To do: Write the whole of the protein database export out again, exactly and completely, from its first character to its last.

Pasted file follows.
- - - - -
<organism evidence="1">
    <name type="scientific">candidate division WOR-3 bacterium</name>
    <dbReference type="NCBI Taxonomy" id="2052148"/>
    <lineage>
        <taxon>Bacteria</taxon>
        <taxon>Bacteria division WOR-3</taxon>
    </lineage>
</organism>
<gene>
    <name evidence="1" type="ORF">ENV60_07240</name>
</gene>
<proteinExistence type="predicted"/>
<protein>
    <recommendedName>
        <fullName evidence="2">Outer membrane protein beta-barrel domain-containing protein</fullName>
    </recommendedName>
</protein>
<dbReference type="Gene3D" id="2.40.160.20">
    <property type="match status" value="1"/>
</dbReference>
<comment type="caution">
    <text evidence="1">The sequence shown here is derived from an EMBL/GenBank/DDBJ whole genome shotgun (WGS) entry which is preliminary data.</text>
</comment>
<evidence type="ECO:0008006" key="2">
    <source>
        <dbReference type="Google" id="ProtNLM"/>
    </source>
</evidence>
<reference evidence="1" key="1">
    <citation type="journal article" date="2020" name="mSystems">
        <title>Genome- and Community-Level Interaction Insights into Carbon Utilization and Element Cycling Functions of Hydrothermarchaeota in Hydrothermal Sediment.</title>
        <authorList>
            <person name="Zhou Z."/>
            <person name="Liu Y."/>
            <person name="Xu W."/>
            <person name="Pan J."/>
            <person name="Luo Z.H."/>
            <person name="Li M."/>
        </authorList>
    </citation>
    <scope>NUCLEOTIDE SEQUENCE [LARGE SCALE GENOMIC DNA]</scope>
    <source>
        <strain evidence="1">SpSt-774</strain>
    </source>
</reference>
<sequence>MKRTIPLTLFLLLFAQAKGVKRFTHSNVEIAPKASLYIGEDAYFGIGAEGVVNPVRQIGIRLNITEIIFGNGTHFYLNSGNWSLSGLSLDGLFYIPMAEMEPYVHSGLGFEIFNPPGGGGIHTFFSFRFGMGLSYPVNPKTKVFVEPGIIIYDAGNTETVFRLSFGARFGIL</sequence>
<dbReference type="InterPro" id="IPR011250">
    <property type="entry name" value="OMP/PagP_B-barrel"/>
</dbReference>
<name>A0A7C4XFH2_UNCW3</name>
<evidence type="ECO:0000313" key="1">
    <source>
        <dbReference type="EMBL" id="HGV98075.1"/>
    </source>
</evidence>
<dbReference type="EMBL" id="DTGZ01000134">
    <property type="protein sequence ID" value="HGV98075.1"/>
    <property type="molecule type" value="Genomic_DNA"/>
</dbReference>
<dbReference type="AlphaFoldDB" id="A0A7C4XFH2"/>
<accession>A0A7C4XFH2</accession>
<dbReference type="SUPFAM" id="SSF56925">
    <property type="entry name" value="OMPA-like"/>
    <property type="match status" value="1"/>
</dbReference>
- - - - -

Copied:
<organism evidence="1">
    <name type="scientific">candidate division WOR-3 bacterium</name>
    <dbReference type="NCBI Taxonomy" id="2052148"/>
    <lineage>
        <taxon>Bacteria</taxon>
        <taxon>Bacteria division WOR-3</taxon>
    </lineage>
</organism>
<gene>
    <name evidence="1" type="ORF">ENV60_07240</name>
</gene>
<proteinExistence type="predicted"/>
<protein>
    <recommendedName>
        <fullName evidence="2">Outer membrane protein beta-barrel domain-containing protein</fullName>
    </recommendedName>
</protein>
<dbReference type="Gene3D" id="2.40.160.20">
    <property type="match status" value="1"/>
</dbReference>
<comment type="caution">
    <text evidence="1">The sequence shown here is derived from an EMBL/GenBank/DDBJ whole genome shotgun (WGS) entry which is preliminary data.</text>
</comment>
<evidence type="ECO:0008006" key="2">
    <source>
        <dbReference type="Google" id="ProtNLM"/>
    </source>
</evidence>
<reference evidence="1" key="1">
    <citation type="journal article" date="2020" name="mSystems">
        <title>Genome- and Community-Level Interaction Insights into Carbon Utilization and Element Cycling Functions of Hydrothermarchaeota in Hydrothermal Sediment.</title>
        <authorList>
            <person name="Zhou Z."/>
            <person name="Liu Y."/>
            <person name="Xu W."/>
            <person name="Pan J."/>
            <person name="Luo Z.H."/>
            <person name="Li M."/>
        </authorList>
    </citation>
    <scope>NUCLEOTIDE SEQUENCE [LARGE SCALE GENOMIC DNA]</scope>
    <source>
        <strain evidence="1">SpSt-774</strain>
    </source>
</reference>
<sequence>MKRTIPLTLFLLLFAQAKGVKRFTHSNVEIAPKASLYIGEDAYFGIGAEGVVNPVRQIGIRLNITEIIFGNGTHFYLNSGNWSLSGLSLDGLFYIPMAEMEPYVHSGLGFEIFNPPGGGGIHTFFSFRFGMGLSYPVNPKTKVFVEPGIIIYDAGNTETVFRLSFGARFGIL</sequence>
<dbReference type="InterPro" id="IPR011250">
    <property type="entry name" value="OMP/PagP_B-barrel"/>
</dbReference>
<name>A0A7C4XFH2_UNCW3</name>
<evidence type="ECO:0000313" key="1">
    <source>
        <dbReference type="EMBL" id="HGV98075.1"/>
    </source>
</evidence>
<dbReference type="EMBL" id="DTGZ01000134">
    <property type="protein sequence ID" value="HGV98075.1"/>
    <property type="molecule type" value="Genomic_DNA"/>
</dbReference>
<dbReference type="AlphaFoldDB" id="A0A7C4XFH2"/>
<accession>A0A7C4XFH2</accession>
<dbReference type="SUPFAM" id="SSF56925">
    <property type="entry name" value="OMPA-like"/>
    <property type="match status" value="1"/>
</dbReference>